Export-led growth, also known as export-oriented industrialisation, has been touted as a way for developing economies to grow and mature. Export-led growth encourages countries to focus on exporting goods to the rest of the world as the primary driver of the country's economy. Countries such as China, South Korea and Taiwan have implemented successful export-led growth policies. However, recessions, such as the 2007-2010 global recession, have begun to cast doubts on the effectiveness of export-led growth due to its emphasis on a specialised, globally focused economy vulnerable to global shifts in demand.
Export-led growth focuses on a country encouraging the development of specific industries for the purpose of exporting the goods abroad. Exports in this context typically refer to manufactured goods or raw materials, not services, according to Shahid Yusuf, a development economist at the World Bank. Governments attempt to identify industries in which the country has a comparative advantage, which means those industries in which the country is relatively more efficient and productive compared to other countries. This means the economy gears itself toward producing the goods that should do best on the global market. With this advantage identified, governments encourage firms to enter these industries by offering a variety of subsidies and incentives.
An export-led economy, by definition, relies on other countries to sustain its growth. This leaves countries especially vulnerable to the fluctuations of other economies. During periods of economic crisis in which global demand drops, an export-led economy may find its economy suffers worse compared to a country that depends less on exports. Other than specific economic crises, export-led growth economies require sustained demand, especially from larger consumer sources such as the United States and Western Europe. Because the demand for imports dropped in the United States after a recession began in 2007, economic recovery for export-led economies may be slower.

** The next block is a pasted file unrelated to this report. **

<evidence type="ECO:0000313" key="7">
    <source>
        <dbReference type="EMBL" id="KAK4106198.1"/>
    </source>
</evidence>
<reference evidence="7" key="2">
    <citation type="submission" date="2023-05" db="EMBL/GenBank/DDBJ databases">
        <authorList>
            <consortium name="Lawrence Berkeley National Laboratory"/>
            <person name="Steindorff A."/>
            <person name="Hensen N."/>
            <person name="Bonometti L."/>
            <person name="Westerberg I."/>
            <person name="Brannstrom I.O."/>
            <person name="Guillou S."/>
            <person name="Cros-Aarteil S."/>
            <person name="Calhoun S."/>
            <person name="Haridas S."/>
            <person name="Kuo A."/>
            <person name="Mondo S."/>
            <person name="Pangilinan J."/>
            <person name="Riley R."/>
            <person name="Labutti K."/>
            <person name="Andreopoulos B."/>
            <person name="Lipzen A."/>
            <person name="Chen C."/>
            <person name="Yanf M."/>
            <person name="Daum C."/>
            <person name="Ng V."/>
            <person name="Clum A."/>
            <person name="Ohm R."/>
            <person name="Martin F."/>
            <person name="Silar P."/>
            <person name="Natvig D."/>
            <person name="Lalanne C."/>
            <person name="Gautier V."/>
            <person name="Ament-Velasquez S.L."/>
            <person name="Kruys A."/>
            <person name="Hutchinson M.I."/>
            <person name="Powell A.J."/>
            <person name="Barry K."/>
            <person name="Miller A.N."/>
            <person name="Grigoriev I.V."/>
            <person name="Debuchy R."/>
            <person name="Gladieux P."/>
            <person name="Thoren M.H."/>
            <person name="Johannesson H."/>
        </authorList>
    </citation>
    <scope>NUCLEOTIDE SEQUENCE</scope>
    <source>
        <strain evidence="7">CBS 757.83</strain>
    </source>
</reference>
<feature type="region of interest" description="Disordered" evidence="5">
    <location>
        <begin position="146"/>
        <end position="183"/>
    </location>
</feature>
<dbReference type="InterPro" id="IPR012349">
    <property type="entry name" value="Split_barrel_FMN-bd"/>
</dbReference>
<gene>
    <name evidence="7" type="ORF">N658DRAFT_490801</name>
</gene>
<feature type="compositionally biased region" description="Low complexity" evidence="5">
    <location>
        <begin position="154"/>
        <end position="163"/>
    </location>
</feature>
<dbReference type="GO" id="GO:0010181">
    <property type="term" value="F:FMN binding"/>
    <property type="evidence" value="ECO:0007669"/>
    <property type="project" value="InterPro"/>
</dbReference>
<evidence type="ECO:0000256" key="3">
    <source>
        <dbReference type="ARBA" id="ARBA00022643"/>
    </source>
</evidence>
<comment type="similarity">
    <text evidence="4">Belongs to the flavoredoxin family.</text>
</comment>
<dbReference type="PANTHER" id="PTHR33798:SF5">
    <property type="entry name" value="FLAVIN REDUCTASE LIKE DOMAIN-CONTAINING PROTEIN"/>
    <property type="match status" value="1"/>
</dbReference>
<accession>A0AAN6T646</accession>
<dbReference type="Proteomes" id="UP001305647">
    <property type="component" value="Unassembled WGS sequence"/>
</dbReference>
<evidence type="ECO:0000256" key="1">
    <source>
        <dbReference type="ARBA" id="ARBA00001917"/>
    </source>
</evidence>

Export-led growth economies, by encouraging specific industries, simultaneously discourage other industries, resulting in less economic diversification. This exposes the economy to risk if global demand shifts away from the goods the country exports. This becomes especially important in agriculture-based economies that move from a self-sustaining economy to one focused on exports. For example, if a country's farmers stopped growing food for subsistence and started growing tobacco for export, this country would not only suffer economically if global demand for tobacco dropped, it may no longer be able to feed itself.
Because the government actively encourages specific industries by offering subsidies and other monetary incentives, it runs a risk of encouraging the wrong industries. Comparative advantage is difficult to ascertain in practice because determining the relative efficiency of an entire industry requires a large amount of data that can be beyond the scope of a government to collect. In addition, leaders of certain industries may sway politicians to support their industries instead of more economically sound industries.